It’s the August bank holiday here in England. This is a note I left in the kitchen on Saturday.
Going canoeing reminded me of a poem I wrote on May Day bank holiday 2018. Reposting it here:
I don’t have a waterproof camera
and my phone is wrapped in plastic, safe in a drybag,
for emergencies only.
And so I have no photos to share
to say I was here,
to try to convey the meaning of a moment.
But how often does a photograph really do that?
After all, there are other senses than sight.
Bank holiday monday,
the end of a scorching weekend.
Paddling south (first time in my canoe this year)
away from the crowds,
my arms remember how good it feels,
burn of working muscle
taking me further from the voices and barbecue smoke.
Past open water swimmers towing orange floats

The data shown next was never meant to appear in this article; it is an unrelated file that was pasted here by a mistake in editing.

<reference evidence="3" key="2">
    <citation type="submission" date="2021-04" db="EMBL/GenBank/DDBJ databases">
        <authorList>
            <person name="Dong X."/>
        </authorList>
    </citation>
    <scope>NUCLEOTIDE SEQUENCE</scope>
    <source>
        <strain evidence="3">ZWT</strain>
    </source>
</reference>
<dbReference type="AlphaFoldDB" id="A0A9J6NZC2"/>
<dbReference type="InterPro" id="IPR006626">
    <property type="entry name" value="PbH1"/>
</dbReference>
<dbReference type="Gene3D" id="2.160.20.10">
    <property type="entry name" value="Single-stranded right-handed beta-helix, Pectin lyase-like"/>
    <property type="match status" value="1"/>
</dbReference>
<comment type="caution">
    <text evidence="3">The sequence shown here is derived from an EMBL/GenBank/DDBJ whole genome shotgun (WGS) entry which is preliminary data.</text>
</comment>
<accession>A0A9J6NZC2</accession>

who stop for a chat in the middle of the lake
unfazed by the deeps,
complaining of the cold water.
Past moored boats, and pine tree promentaries,
shingle beaches overhung with oaks,
until, at the south end of the lake
as yellow reeds narrow to reveal the start of a river,
I turn around to head back north and see
spread before me the calm lake
bordered by woods in the first flush of spring green,
low bracken-covered hills glowing
in the early evening sunshine,
the Coniston fells beyond, blue and slightly misty.
That is the moment I would have pressed the shutter.
But could that photograph record
the pleasant ache of shoulders and arms,
the gentle forward motion of the canoe,
the sound of water lapping,
a mind quietened to contentment?
One moment, containing
a sense of returning, of welcome,
a glimpse of childhood,
a farewell to winter,
and the seed of all the summers to come.